Well we've reached the end of a long weekend - a great Thanksgiving weekend :) - and now its the start of a really long week for me. Tonight I'm flying a redeye to Chicago for the annual Radiological Society of North American conference, the biggest medical imaging show in the world, and then on to Houston for a meeting with a customer, then to Vista for a board meeting. Whew. Oh yeah and squeezed somewhere in there is my birthday. Who knows if I'll have time to blog, but in the meantime, it's all happening...
I guess this "climategate" thing really has legs... I'm not a student of the data in question, or the way it has been manipulated, but clearly the scientists involved where not behaving like scientists. Eric Raymond has looked at some code and finds the comment:
Apply a VERY ARTIFICIAL correction for decline!!. His observation seems apt: "this, people, is blatant data-cooking, with no pretense otherwise." That's not science; you're supposed to want the truth no matter what, not reason backward from some political point of view.
Unfortunately I'm sure there are some real scientists who will get tarred with the same brush. Too bad science has always taken a back seat to politics when it comes to global warming.
Nick Schultz notes that Obama's cabinet is substantially more slanted toward public experience than any which have come before... not a good sign, considering how much worse government is than private industry at just about anything.
That same administration is shattering records for spending in its first year. $3.5T, vs. $1.8T for Bush and $1.6T for Clinton. This will end badly.
Charles Krauthammer says what I say: Kill the bills. Do healthcare reform right: "The United States has the best health care in the world - but because of its inefficiencies, also the most expensive. The fundamental problem with the 2,074-page Senate health-care bill (as with its 2,014-page House counterpart) is that it wildly compounds the complexity by adding hundreds of new provisions, regulations, mandates, committees, and other arbitrary bureaucratic inventions." Man, seems like there is low hanging fruit, like tort reform and taxing employee benefits; why not just pick that?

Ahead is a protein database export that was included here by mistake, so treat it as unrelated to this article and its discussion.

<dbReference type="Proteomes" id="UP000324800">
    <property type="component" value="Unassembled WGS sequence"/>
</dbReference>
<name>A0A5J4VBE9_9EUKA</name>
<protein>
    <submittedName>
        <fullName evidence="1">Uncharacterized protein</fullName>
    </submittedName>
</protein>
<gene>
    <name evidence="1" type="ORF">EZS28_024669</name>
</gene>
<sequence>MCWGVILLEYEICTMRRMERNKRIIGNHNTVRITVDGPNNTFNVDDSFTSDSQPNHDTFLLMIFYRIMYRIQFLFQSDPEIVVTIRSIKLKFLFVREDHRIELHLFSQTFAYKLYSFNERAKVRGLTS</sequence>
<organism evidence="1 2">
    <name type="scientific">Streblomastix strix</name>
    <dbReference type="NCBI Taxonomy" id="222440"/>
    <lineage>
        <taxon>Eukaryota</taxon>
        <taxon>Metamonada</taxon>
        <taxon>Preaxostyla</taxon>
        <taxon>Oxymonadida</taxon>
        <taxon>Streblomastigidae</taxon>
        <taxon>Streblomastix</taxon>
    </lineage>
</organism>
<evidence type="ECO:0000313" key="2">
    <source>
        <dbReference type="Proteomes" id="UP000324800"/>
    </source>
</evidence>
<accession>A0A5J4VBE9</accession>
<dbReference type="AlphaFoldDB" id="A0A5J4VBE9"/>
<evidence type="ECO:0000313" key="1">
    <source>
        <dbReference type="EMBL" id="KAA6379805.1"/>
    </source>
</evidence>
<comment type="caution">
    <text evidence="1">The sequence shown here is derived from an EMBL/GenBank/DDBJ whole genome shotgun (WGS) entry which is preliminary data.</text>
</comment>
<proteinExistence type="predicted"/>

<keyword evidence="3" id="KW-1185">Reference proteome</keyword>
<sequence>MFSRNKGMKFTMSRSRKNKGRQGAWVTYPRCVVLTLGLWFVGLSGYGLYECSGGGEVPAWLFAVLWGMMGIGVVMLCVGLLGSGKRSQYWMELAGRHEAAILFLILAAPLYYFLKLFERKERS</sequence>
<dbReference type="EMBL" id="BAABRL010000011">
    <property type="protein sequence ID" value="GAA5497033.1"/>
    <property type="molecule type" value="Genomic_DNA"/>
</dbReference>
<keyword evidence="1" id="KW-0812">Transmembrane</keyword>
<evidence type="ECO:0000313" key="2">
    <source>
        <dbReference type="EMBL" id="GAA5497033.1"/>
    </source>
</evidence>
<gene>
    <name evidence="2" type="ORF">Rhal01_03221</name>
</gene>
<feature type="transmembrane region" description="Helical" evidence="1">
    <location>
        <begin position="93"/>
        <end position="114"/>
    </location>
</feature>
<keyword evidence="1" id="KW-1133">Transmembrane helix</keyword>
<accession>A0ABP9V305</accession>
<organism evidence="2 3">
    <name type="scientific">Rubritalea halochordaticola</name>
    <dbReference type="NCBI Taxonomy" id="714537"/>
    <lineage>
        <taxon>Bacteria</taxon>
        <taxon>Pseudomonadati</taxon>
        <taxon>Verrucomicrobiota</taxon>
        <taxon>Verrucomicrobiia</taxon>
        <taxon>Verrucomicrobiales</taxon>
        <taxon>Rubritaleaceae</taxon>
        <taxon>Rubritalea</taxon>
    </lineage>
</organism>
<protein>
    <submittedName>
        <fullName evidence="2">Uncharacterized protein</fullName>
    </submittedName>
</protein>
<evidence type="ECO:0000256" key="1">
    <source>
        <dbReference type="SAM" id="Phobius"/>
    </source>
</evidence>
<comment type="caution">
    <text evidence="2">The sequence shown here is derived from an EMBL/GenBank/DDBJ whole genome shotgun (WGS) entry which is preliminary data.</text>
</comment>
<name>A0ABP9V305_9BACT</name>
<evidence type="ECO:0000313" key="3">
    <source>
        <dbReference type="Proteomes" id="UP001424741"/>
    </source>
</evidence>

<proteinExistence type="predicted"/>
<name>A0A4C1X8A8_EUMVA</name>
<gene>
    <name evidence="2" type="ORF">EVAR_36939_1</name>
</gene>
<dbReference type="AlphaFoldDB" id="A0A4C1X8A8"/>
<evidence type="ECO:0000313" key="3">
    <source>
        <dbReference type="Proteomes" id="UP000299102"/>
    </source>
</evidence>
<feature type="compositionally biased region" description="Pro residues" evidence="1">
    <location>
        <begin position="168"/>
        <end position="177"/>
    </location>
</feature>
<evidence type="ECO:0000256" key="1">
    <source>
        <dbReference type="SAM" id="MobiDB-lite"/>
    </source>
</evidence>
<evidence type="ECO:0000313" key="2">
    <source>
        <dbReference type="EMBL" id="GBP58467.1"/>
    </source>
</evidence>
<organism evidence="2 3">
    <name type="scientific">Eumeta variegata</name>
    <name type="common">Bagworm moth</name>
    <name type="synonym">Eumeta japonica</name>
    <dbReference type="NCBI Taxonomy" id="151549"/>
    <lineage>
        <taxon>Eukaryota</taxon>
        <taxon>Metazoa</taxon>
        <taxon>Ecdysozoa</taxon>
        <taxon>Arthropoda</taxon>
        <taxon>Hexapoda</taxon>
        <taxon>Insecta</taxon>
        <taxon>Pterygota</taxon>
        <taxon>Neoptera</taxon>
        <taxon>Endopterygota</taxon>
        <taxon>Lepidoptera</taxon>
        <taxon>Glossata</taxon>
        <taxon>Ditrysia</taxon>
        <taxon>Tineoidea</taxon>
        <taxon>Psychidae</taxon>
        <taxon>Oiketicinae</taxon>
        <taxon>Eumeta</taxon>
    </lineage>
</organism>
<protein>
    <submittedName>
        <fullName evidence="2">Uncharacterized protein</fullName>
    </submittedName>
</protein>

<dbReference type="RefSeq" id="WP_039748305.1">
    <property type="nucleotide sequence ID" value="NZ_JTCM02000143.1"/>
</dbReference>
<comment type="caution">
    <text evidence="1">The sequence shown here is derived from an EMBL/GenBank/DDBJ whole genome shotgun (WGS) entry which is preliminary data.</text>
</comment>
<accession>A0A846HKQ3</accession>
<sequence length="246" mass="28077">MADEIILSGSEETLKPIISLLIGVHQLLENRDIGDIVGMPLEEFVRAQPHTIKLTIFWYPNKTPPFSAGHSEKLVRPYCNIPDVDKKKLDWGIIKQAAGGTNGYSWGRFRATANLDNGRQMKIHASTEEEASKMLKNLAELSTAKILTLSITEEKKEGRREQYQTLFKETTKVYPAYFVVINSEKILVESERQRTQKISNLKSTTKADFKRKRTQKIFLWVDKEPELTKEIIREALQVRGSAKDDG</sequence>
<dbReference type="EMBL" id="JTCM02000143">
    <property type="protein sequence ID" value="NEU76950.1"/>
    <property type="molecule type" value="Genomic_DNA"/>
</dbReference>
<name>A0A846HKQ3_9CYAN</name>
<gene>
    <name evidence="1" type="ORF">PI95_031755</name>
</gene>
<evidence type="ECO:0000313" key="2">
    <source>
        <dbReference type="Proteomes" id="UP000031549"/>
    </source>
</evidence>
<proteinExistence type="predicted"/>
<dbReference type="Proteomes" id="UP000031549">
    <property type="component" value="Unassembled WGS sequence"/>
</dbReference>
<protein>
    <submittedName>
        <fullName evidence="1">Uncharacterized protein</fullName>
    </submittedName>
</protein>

Trizilla's San Diego testing is done! They have packed up the magnificent flying machine and it is on its way to Valencia, Spain for the American's Cup, for the first trimaran vs catamaran match race in the Cup's history. (I can't believe I typed that, but it seems to be true.) I guess that means my chances of riding on the craft have diminished, at least for now, since I have no plans to visit Spain. Anyway let's say good by and good luck with one more picture... (as usual please click to enbiggen.)
The Friday after Thanksgiving is called Black Friday because retailers have traditionally sold enough by then to be "in the black"; last Friday was apparently record-breaking for PayPal, as a total of $595M was spent online. Meanwhile the malls were busy but not overloaded.
ZooBorn of the day: an Ocelot kitten.
Don't know when I'll see you next, but please stay tuned...